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CLINICAL INVESTIGATION OF CHLORPROMAZINE AND RESERPINE IN PRIVATE PSYCHIATRIC PRACTICE
A. E. BENNETT; F. R. FORD; R. E. TURK
Am J Psychiatry 1956;112:782-787.
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The A. E. Bennett Neuropsychiatric Research Foundation and the Department of Psychiatry, Herrick Memorial Hospital, Berkeley, Calif.

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Abstract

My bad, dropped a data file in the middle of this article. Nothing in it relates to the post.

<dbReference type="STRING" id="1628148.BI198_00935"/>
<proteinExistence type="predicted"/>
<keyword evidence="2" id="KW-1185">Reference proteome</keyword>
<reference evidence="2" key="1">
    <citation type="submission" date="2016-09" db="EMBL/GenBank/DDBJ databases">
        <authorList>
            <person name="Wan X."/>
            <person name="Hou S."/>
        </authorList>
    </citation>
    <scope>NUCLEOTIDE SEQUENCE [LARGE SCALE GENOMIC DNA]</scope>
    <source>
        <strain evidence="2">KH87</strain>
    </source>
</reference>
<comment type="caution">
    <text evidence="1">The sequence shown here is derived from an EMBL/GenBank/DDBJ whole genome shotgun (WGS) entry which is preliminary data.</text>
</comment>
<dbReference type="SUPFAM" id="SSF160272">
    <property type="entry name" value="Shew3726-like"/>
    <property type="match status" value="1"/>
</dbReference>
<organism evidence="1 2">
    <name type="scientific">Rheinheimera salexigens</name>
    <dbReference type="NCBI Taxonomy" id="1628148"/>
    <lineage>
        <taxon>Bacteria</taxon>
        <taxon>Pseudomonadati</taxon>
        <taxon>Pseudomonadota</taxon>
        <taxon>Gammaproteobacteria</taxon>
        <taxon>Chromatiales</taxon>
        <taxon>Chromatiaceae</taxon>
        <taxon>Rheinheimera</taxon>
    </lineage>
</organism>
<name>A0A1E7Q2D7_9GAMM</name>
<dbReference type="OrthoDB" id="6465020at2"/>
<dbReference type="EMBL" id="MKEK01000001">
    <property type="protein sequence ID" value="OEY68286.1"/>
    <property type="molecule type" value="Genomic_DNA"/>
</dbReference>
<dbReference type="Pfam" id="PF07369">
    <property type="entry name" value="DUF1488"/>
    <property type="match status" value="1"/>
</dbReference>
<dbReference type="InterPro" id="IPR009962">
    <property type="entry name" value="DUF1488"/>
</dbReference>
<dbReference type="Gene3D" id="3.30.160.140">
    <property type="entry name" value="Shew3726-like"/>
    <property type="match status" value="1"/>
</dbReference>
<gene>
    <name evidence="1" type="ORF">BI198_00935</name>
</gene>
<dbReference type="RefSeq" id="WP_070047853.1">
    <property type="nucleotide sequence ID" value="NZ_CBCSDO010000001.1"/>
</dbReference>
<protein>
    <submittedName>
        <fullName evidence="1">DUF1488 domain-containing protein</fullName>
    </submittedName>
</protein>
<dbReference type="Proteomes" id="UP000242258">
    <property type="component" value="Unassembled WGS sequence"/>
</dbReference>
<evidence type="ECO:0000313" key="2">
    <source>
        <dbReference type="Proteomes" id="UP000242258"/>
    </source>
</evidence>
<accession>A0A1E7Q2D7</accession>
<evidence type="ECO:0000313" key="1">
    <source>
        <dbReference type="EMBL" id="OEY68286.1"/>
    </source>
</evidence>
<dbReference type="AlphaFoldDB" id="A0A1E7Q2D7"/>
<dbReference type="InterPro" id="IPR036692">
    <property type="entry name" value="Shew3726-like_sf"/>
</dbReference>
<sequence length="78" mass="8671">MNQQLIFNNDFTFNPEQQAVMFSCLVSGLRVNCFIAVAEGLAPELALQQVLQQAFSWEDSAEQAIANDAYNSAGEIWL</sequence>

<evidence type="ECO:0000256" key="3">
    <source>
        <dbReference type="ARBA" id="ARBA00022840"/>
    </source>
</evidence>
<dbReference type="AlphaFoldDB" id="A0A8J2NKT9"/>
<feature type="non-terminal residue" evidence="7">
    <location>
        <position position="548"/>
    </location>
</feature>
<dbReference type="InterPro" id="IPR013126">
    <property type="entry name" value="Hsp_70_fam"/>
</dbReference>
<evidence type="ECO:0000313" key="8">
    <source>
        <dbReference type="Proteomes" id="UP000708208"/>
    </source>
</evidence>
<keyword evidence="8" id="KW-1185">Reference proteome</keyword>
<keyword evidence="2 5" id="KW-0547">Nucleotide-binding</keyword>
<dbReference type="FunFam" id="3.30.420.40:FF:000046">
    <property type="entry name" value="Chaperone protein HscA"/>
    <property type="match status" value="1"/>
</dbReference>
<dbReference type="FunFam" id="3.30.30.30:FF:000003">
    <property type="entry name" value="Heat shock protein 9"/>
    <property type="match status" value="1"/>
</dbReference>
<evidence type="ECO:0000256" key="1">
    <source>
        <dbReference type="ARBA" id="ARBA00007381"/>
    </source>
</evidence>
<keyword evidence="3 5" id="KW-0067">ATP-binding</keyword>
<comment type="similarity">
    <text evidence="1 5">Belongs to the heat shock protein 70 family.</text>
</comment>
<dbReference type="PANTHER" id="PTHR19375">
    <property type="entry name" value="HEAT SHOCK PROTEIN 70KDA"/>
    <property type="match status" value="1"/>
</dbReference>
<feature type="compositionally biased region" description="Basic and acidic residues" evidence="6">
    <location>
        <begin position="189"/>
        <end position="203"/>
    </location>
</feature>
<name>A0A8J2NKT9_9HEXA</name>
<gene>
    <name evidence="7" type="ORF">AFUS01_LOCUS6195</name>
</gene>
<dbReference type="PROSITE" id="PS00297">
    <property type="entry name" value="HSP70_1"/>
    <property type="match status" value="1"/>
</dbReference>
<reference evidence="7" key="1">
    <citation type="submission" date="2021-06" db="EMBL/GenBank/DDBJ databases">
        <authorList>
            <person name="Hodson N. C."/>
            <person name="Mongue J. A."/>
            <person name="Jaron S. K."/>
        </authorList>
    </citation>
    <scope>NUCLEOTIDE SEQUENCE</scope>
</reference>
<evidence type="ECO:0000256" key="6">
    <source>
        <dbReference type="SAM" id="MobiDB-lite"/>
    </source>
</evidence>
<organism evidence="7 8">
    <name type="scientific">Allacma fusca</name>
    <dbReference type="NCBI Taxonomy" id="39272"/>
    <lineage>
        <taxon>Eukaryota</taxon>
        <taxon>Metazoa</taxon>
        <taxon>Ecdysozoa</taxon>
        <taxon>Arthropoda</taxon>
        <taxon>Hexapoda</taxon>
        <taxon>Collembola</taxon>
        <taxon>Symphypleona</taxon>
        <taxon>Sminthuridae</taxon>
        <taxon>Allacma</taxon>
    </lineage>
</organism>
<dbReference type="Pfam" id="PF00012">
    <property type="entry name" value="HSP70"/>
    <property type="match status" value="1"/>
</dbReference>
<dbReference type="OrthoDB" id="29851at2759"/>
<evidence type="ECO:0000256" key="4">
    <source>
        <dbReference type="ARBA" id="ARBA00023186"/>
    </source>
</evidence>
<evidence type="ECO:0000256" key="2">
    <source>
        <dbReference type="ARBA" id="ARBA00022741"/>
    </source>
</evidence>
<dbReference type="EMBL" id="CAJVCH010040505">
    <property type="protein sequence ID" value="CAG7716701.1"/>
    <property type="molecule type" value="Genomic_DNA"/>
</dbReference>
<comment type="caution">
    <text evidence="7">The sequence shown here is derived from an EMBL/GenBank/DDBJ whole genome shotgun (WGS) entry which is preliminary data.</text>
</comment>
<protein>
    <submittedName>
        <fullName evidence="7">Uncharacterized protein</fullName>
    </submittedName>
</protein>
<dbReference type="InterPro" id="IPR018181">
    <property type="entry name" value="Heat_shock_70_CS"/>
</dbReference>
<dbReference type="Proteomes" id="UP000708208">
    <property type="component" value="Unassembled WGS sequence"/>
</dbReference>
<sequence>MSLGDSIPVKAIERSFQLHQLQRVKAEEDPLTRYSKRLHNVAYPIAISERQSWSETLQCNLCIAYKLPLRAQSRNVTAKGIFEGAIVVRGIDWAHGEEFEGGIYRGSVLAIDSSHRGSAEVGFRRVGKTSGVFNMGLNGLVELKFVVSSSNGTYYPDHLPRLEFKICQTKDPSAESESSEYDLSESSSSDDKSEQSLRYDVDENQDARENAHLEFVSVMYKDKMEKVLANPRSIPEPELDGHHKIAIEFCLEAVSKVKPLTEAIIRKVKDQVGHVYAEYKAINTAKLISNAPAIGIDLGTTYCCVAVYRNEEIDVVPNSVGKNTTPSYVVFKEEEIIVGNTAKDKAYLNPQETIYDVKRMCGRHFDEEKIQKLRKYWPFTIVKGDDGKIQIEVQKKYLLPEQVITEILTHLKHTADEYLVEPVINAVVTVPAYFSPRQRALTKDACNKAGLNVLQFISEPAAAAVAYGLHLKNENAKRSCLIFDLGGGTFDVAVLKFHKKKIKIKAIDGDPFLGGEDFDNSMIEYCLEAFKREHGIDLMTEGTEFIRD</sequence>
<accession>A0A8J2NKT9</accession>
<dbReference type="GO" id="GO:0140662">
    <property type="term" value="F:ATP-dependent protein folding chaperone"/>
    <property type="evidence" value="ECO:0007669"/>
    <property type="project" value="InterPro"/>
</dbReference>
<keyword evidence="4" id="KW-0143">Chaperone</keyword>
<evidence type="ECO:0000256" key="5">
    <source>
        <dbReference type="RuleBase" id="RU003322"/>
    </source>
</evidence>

One hundred and eighty private psychiatric patients received reserpine or chlorpromazine as well as standard psychiatric therapies. Of this number, 94 were hospitalized patients and 86 were office (ambulatory) patients. Results were disappointing from the standpoint of either drug producing a recovery, but encouraging in that they were superior to barbiturates in producing symptomatic improvement in anxiety, tension, manic and schizophrenic excitement, and mild insomnia. Depression per se was not alleviated by either drug. Usually, where one drug was found ineffective, so was the other. There were a few serious side-effects in our series: jaundice in 5 patients given chlorpromazine; 2 cases of cardiac collapse, and several cases of ankle and facial edema in those given reserpine. In general, neither reserpine nor chlorpromazine appeared to potentiate or interfere with standard psychiatric therapies.Six cases are singled out for special comment. In 2 cases of morphine addiction chlorpromazine administration prevented withdrawal symptoms. Alarming cardiac collapse occurred in 2 elderly patients on reserpine. In another case, exaggeration of former gastrointestinal symptoms appeared following reserpine administration. In the sixth case reserpine failed to control hypo-manic symptoms and probably potentiated postelectroshock confusion.The clinical nature of this study of private patients, the large proportion of whom were cases of depressive reactions, must be considered in the evaluation of results of the 2 drugs. From this clinical experience a study of the use of the drugs in selected cases is planned.

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